“There is hope for America,” the Rev. Kenny Davis, pastor of the Bethel Baptist Church in Berea, said as he addressed a crowd of more than 200 at noon Thursday in front of the Madison County Courthouse.
However, that hope will not come from “the White House, the statehouse or even this courthouse,” he told those gathered for the annual National Day of Prayer service.
“American cannot survive if we continue to demonize godliness,” Davis said, adding that professional football player Tim Tebow is “ridiculed” for knelling in prayer on the ball field while a professional basketball player recently drew praise for announcing his homosexuality.
Although children cannot obtain an aspirin at school without their parents’ permission, Davis said, “A 15-year-old girl can go into any pharmacy and get a pill that will kill a baby.”
God may be a God of grace and mercy, Davis said, but also a God of judgment.
“There is hope for America,” he said, “if we will repent, turn from our wicked ways and exalt righteousness. But, there will be no hope for America if we continue to disrespect God and kick him out of every public place.”
Quoting President Thomas Jefferson, Davis said, “I tremble for my country when I remember that God is just.”
He invited elected officials in the crowd to stand in front of the podium, citing the Biblical command for Christians “to pray for all those in authority over us.”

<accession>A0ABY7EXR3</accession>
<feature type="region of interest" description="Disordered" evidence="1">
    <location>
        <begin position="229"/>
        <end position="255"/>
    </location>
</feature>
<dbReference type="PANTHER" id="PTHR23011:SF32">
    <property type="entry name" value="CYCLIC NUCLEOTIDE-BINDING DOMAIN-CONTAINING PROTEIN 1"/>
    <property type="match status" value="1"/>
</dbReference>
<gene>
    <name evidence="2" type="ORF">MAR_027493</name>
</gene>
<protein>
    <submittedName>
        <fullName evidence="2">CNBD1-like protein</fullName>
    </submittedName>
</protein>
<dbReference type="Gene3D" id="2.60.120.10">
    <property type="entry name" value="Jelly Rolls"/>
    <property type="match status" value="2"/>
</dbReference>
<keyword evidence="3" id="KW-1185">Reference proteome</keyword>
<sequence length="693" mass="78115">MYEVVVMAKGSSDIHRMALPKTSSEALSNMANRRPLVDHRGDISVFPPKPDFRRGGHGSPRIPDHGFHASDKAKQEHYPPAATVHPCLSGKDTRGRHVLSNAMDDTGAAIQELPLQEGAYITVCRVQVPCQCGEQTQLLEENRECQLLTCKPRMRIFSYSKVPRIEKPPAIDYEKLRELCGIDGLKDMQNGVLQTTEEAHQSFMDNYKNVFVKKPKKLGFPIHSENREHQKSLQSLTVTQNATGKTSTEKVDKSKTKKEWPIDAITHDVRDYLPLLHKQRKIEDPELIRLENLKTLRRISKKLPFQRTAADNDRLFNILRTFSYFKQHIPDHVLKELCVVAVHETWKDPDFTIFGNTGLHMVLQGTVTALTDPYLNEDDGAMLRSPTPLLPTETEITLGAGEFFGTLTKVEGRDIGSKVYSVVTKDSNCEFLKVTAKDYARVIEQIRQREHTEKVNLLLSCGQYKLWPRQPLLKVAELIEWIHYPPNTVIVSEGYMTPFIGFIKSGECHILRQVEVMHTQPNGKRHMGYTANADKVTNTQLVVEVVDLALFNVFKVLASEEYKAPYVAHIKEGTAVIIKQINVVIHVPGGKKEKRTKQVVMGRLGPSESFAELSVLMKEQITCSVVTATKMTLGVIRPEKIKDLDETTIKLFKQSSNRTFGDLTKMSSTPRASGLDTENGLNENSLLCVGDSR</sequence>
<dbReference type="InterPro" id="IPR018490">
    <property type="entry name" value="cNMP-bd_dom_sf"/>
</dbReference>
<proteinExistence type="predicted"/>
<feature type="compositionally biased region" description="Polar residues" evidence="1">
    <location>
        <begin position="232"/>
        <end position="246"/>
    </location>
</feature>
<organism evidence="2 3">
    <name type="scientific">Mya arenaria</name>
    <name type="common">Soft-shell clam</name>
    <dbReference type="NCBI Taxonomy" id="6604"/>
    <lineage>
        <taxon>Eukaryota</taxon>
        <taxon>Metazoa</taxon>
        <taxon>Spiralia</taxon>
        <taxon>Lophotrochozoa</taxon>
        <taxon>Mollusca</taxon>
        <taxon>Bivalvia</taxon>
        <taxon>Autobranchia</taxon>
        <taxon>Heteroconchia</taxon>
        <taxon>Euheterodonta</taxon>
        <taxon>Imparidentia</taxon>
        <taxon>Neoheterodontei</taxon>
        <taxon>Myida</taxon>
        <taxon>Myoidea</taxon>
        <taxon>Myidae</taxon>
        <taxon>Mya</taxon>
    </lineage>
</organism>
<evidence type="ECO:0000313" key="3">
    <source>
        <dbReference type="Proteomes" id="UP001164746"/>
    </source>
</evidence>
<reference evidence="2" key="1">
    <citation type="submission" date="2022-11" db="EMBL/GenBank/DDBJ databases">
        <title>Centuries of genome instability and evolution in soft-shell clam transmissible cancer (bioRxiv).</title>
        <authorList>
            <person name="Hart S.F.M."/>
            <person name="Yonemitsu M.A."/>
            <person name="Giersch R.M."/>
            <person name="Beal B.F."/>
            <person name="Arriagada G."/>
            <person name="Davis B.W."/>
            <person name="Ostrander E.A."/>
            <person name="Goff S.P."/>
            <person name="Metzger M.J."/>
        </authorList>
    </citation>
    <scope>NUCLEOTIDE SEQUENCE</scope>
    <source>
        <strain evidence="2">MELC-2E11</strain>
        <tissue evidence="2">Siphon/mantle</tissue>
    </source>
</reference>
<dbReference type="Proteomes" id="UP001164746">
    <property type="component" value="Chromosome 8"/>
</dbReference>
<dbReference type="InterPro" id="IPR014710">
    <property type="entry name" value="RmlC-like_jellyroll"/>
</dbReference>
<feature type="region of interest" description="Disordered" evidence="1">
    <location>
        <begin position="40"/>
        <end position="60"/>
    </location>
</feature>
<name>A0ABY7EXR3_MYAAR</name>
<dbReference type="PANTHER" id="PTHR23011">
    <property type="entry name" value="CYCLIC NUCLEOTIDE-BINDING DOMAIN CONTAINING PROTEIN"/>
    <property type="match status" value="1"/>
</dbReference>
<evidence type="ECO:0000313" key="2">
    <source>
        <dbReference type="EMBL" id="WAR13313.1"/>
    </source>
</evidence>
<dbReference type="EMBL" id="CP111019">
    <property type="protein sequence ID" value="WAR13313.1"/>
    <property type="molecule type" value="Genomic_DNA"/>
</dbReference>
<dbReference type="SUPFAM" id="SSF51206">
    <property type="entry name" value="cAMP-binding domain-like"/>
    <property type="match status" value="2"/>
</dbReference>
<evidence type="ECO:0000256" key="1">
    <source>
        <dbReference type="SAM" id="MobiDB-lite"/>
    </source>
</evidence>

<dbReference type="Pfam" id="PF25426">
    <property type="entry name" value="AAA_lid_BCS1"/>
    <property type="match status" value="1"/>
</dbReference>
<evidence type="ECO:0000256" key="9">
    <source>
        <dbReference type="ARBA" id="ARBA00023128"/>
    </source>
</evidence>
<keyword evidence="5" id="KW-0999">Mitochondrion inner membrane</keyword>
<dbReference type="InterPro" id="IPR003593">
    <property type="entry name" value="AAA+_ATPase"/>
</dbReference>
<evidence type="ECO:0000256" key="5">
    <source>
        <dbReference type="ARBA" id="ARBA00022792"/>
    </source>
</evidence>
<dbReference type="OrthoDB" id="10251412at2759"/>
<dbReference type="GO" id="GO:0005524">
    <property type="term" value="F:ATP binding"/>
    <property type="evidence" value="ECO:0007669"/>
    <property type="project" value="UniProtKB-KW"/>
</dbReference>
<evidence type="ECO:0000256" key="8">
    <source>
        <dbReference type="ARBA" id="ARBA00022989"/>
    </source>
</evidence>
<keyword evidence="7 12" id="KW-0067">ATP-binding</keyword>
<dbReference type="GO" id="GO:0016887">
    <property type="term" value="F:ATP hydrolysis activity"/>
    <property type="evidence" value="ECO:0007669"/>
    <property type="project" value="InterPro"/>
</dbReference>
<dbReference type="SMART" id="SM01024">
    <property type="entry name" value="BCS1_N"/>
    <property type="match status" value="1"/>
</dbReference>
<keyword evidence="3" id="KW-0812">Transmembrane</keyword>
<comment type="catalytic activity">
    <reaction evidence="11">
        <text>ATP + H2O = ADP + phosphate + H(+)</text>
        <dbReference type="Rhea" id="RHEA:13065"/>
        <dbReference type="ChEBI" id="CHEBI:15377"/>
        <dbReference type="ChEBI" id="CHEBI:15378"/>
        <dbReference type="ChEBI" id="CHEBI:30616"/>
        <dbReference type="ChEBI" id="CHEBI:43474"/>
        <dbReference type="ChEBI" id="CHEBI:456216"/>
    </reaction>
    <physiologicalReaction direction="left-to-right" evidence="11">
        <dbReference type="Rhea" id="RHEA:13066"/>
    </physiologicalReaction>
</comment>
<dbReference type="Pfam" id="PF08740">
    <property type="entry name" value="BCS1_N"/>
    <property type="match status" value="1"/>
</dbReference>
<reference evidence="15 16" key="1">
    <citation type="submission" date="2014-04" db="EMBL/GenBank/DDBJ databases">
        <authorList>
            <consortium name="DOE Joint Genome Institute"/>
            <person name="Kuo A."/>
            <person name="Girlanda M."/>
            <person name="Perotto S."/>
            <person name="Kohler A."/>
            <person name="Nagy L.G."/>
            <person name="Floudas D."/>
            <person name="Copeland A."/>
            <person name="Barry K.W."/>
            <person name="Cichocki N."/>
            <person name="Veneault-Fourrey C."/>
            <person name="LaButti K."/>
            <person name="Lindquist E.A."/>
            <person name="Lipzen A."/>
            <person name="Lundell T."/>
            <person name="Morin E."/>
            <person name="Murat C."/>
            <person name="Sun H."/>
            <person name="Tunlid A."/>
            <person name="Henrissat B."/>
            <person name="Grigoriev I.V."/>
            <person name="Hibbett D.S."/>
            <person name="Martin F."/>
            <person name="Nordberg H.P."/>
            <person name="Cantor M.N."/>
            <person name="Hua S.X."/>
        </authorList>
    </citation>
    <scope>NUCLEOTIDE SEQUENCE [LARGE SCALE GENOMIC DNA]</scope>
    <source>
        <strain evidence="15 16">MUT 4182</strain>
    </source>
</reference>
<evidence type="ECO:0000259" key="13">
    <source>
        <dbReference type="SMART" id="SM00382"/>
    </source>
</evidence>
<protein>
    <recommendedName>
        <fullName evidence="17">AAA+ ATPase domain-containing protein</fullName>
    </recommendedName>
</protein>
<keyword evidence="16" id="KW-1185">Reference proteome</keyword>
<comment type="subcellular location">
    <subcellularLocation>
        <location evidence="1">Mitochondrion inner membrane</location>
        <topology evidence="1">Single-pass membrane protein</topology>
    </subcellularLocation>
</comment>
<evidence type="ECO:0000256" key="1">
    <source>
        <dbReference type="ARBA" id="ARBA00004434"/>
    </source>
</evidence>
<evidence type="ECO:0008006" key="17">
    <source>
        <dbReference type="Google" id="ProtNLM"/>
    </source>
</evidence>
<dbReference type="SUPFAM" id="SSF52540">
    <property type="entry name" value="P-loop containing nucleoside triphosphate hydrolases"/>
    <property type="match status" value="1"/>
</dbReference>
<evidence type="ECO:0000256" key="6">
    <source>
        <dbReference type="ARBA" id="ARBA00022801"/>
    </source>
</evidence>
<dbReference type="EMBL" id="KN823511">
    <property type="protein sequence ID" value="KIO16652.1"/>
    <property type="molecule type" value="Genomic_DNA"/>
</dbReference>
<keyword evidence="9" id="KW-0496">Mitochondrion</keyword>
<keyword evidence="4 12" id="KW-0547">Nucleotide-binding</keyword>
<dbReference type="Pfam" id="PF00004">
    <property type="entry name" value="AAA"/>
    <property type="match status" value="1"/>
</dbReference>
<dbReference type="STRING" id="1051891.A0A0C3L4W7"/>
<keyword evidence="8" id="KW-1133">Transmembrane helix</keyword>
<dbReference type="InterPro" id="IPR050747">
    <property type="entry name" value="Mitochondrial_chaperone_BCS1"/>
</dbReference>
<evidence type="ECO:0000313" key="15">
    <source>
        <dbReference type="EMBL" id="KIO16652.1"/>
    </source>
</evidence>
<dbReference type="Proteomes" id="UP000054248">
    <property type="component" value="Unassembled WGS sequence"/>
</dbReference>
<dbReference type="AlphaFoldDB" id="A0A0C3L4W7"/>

He told the crowd to pray for all elected officials, even for those with whom they may not agree.
State Rep. Jonathan Shell, R-Lancaster, then offered a prayer as the elected officials joined the crowd in bowing their heads.
“It is OK,” Shell lamented, “for an athlete to come out of the closet. But, if an athlete is a Christian, he is forced into one.”
He called on Christians to “rise up out of the pews and pulpits to get involved in government and politics.”
The Rev. Mitch Brown, Richmond Police Department chaplain and pastor of the Pleasant Run Baptist Church, began his prayer for local school districts and units of governments by saying, “We humble ourselves in the presence of a holy God.”
He asked that teachers and public employees be granted strength and wisdom as they fulfill their duties.
The Rev. Greg Lakes, pastor of the Pilot Knob Baptist Church, offered a prayer for “revival in our churches” as members of the clergy present were called to stand before the podium.
Lakes prayed that the National Day of Prayer would not be a one-day thing.
He urged Americans to return to family values and encouraged parents to bring up their children in accordance with Biblical teachings.
He also prayed that judges would “uphold the law and not try to make the law” and that the news media would report on “the good, the noble and the true” as well as “hard news.”
Between prayer sessions, Wayne and Pam Combs sang. At the end of the service, they led the crowd in “Amazing Grace.”
Davis closed the service by telling the crowd that America was “truly founded as a Christian nation” although “revisionists would like to write that out of our history books.”
Quoting Patrick Henry, he said, “Bad men cannot make good citizens,” and “A state of debauched morals” will not foster a “state of freedom.”
Bill Robinson can be reached at firstname.lastname@example.org or at 624-6690.